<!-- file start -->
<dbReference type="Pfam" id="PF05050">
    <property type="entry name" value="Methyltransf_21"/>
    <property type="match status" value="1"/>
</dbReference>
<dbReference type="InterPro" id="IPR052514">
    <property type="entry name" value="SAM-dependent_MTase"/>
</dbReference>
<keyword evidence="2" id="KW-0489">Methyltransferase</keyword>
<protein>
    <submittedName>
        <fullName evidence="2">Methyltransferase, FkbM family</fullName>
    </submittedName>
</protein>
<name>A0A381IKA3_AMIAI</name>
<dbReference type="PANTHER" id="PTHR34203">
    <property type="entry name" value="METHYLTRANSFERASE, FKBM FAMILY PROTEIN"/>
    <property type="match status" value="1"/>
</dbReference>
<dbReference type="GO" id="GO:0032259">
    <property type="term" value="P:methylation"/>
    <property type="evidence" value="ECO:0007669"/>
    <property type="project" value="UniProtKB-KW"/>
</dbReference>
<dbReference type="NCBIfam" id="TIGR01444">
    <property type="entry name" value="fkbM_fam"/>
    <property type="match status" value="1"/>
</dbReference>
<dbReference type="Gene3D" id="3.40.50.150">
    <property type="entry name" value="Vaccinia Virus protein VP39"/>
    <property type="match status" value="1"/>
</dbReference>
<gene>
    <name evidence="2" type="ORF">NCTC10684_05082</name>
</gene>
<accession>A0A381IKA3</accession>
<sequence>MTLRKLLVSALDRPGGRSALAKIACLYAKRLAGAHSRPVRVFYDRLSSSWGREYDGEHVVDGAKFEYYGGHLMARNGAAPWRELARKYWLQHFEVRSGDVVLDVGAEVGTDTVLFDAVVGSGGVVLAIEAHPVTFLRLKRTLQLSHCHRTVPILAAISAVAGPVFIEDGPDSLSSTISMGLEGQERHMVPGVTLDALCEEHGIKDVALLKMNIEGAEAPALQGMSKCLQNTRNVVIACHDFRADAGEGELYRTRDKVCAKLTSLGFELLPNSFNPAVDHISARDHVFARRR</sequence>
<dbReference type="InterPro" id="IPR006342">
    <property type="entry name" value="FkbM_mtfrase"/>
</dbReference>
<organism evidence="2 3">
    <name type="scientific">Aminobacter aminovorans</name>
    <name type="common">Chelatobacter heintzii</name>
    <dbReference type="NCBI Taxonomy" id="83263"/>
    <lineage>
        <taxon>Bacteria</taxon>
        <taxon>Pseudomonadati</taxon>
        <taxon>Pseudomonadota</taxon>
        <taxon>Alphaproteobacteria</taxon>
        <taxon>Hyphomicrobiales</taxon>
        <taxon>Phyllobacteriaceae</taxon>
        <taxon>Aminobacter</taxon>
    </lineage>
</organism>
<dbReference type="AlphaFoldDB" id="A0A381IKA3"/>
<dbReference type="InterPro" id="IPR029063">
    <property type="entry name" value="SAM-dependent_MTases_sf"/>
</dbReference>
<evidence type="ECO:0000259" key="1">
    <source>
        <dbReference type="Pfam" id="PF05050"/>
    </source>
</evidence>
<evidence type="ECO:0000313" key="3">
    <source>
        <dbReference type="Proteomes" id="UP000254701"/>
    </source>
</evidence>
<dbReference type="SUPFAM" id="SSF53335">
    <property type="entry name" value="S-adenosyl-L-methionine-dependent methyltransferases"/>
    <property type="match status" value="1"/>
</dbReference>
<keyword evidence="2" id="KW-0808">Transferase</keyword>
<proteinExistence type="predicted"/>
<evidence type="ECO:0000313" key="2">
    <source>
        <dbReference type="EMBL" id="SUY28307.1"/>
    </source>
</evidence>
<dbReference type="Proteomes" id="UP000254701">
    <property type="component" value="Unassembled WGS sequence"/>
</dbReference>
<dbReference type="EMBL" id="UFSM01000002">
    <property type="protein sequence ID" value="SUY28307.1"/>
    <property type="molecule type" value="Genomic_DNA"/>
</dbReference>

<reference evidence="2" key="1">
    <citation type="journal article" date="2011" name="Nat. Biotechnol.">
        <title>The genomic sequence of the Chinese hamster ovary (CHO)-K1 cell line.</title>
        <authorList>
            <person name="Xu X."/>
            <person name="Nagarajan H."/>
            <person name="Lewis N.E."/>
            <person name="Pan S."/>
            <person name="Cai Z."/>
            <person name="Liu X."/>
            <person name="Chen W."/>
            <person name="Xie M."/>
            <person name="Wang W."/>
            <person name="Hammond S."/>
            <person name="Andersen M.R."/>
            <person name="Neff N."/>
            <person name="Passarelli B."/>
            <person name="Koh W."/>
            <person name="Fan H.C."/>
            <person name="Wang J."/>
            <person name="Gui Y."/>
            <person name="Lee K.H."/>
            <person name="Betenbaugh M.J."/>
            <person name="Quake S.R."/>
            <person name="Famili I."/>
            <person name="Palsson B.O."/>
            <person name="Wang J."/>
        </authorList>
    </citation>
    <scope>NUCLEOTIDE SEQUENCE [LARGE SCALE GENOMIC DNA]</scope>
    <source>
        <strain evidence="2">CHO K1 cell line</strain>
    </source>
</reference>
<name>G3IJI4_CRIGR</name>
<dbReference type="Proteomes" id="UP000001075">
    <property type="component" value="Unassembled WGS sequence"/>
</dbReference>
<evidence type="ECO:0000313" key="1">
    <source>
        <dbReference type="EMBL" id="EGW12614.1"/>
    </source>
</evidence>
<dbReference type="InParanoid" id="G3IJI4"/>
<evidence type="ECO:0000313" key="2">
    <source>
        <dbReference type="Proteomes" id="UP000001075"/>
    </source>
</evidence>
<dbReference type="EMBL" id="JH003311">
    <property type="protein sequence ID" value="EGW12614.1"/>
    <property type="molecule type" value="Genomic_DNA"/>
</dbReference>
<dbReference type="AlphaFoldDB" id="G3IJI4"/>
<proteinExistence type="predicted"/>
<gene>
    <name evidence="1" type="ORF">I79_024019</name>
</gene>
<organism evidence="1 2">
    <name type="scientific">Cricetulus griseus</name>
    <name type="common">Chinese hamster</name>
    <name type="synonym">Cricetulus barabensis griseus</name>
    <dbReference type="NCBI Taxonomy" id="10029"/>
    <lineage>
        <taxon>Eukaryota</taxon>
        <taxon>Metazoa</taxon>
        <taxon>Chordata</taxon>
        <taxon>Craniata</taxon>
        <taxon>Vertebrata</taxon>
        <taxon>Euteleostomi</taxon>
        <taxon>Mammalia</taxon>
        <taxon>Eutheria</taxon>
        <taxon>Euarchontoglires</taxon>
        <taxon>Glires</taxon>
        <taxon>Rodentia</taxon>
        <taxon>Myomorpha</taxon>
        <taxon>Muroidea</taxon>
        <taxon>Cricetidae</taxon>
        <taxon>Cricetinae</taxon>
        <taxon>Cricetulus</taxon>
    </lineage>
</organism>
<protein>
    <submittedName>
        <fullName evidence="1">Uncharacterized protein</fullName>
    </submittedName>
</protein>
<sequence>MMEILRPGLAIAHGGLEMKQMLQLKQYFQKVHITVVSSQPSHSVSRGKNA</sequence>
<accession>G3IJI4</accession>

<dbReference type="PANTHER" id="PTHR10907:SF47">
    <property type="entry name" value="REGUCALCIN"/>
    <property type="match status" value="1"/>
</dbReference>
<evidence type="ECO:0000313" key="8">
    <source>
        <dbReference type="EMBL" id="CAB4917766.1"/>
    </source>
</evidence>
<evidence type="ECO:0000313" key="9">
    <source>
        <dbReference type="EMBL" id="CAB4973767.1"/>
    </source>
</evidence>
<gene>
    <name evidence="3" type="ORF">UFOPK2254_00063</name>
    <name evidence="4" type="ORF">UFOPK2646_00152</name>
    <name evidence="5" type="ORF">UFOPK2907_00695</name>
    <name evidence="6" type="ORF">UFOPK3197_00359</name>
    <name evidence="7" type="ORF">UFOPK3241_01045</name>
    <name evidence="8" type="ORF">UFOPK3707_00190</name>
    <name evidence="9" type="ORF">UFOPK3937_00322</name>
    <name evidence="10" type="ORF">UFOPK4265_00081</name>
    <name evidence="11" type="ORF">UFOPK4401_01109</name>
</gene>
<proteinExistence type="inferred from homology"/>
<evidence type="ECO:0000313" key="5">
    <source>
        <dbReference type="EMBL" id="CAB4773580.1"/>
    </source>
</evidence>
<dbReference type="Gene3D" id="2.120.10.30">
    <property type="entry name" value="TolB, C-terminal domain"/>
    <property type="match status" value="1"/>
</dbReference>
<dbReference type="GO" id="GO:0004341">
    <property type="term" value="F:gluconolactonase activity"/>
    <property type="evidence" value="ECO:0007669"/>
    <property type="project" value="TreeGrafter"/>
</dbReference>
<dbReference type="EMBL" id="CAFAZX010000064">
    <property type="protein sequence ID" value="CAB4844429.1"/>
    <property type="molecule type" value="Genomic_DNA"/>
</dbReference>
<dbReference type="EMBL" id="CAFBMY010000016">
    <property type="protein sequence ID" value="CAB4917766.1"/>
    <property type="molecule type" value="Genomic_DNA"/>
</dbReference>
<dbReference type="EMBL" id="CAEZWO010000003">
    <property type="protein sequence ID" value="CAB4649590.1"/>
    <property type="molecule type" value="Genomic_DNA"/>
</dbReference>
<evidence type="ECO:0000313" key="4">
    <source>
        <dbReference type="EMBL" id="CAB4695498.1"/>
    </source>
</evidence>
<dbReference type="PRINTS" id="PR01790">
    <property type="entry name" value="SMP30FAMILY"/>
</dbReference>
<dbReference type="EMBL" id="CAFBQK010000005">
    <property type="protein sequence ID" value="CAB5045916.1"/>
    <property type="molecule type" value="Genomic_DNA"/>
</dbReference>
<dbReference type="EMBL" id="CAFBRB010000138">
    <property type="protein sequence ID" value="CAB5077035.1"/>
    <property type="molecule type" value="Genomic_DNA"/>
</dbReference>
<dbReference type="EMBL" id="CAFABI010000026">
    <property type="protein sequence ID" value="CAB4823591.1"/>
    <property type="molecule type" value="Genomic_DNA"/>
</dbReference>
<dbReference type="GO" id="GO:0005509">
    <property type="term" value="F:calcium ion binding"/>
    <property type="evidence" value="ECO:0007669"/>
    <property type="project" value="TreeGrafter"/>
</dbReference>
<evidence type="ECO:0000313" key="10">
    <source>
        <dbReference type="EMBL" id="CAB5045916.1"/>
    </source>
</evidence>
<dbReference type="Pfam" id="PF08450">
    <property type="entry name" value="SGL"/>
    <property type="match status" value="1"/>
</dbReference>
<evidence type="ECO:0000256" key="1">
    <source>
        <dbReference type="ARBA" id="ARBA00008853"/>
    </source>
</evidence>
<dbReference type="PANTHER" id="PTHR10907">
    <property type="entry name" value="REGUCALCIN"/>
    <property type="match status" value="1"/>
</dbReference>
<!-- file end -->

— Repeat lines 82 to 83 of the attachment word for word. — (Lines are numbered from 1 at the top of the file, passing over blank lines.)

<dbReference type="EMBL" id="UFSM01000002">
    <property type="protein sequence ID" value="SUY28307.1"/>